The current approach to managing spare parts in the FM sector (and why it needs to change)
Facilities management (FM) service providers process millions of work orders a year for their customers. From a simple washer, battery, lamp or air filter through to a more complex expansion valve or new pump. Thousands of spare parts are needed at any one time to resolve a multitude of different issues and ensure buildings’ critical assets are kept up and running – and service providers meet their SLAs.
However, we conducted some independent research with some of the UK’s top FM service providers and consultants (www.bybox.com/fmreport), which shows that spare parts management is an area of unnecessary, hidden cost and hassle for most FM firms.
Responsibility for the procurement and management of spares is decentralised. It typically sits with the contract or site manager, with little involvement from central procurement functions. The M&E teams buying and distributing spare parts have therefore tended to adopt practices that wouldn’t be acceptable in other parts of the business. And because it’s so specialist many procurement experts are reluctant to tackle the area.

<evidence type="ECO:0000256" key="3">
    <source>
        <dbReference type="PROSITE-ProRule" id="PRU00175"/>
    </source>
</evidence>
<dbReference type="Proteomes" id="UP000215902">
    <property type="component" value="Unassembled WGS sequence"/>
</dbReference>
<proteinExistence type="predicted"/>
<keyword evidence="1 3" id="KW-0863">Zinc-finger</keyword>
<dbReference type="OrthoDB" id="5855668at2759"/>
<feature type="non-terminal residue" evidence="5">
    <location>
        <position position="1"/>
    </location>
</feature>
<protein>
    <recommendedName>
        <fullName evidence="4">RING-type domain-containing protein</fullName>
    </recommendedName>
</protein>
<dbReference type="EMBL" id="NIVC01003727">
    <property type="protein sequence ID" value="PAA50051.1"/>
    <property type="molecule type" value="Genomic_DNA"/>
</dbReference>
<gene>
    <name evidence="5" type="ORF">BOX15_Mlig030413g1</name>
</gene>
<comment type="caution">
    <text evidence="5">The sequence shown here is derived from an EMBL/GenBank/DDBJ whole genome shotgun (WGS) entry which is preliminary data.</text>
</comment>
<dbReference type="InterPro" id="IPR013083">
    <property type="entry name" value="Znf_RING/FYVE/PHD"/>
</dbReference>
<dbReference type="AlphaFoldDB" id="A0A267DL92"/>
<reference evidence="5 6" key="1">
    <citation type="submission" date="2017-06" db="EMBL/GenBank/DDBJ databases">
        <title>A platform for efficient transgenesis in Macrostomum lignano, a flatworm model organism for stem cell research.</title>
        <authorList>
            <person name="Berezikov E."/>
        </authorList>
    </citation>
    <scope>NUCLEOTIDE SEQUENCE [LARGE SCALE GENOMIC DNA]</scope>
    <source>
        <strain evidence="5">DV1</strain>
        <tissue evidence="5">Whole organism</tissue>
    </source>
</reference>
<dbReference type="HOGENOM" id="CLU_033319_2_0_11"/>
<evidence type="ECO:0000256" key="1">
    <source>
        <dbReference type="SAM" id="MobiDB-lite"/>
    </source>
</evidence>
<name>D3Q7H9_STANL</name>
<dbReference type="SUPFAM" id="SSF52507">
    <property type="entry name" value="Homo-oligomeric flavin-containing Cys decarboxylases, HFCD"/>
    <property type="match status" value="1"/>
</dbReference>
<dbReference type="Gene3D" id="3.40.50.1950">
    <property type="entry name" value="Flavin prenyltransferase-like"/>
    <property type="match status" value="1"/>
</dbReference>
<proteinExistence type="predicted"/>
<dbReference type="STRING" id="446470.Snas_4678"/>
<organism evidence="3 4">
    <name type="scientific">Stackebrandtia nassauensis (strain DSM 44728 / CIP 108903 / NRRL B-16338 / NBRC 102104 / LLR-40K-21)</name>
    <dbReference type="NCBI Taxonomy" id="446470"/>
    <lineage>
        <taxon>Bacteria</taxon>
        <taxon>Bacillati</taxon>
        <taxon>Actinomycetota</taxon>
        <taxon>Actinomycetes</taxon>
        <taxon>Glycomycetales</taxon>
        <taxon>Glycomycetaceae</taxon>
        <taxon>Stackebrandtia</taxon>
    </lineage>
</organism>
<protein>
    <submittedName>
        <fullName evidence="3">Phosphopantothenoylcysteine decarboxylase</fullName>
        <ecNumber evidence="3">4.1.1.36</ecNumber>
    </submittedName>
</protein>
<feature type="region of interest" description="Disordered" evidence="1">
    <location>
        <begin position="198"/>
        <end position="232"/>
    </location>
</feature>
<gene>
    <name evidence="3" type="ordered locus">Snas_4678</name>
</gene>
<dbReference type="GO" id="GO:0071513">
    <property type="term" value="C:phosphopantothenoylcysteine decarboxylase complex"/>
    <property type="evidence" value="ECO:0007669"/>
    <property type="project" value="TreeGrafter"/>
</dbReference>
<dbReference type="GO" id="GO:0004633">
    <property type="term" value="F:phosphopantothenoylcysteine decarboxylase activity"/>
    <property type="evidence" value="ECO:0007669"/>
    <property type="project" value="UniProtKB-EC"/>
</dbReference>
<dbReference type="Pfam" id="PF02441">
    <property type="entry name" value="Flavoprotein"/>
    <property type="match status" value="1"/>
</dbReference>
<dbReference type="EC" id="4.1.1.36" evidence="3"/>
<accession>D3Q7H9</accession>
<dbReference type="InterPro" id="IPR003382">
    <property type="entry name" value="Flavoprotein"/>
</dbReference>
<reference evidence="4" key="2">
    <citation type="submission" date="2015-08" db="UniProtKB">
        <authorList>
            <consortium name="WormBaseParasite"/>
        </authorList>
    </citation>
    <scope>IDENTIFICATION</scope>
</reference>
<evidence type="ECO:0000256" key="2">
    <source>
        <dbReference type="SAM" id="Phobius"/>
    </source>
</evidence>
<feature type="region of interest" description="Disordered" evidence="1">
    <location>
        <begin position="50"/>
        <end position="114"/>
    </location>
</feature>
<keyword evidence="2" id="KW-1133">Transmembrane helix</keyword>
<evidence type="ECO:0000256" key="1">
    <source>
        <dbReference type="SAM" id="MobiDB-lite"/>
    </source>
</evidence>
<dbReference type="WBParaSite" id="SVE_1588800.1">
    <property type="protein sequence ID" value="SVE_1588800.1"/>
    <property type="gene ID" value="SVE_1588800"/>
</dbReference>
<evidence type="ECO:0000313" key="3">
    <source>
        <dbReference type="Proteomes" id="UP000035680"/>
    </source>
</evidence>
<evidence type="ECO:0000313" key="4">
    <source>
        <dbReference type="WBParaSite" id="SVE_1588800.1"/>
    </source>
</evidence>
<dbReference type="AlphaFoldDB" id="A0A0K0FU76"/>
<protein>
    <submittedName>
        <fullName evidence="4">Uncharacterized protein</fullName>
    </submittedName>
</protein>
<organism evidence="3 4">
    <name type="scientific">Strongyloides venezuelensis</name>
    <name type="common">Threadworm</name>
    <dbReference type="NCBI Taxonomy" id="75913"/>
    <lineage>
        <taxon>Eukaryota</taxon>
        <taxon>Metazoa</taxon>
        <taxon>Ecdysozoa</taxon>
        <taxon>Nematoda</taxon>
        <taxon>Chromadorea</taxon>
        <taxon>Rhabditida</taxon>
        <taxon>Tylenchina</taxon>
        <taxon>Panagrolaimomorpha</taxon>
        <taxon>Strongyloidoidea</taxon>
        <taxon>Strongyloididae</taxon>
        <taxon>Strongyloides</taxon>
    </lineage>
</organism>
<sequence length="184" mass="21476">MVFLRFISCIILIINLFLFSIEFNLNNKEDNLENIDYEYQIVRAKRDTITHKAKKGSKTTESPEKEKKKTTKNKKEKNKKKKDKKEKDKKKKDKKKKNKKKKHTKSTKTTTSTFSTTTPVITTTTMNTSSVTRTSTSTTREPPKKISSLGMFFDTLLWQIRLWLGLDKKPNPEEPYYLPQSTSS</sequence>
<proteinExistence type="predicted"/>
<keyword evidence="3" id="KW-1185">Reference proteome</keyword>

At the same time, there is no standardised way of getting spare parts to engineers and most FM firms use a variety of different distribution methods depending on the site, the spare, the location and the client. As a result, engineers spend more time looking for spare parts rather than fixing plant and stock is often more costly than it needs to be.
And just as the procurement and distribution of spares is managed on a site-by-site, part-by-part basis, the management of stock levels is very much a local affair. While all FM firms have a CAFM system which has the functionality to manage inventory at site, client, regional and national level, many opt to use a site-by-site method to record this data. This varies from a physical checklist to an online spreadsheet. And this data is not regularly being recorded back onto the CAFM system.
Overall money is wasted and customers’ SLAs are missed incurring penalties. All of these issues led FM providers to give an average satisfaction rating for cost effectiveness of 6.4/10, one of the lowest score in our research, indicating the seriousness of the problem. With the UK FM market worth >£120bn, this is a significant problem.
At a time when margins are under extreme pressure, how do FM service providers balance the need to reduce the cost of managing spare parts while improving performance and boosting productivity?
 Figure regularly quoted by the Institute of Workplace and Facilities Management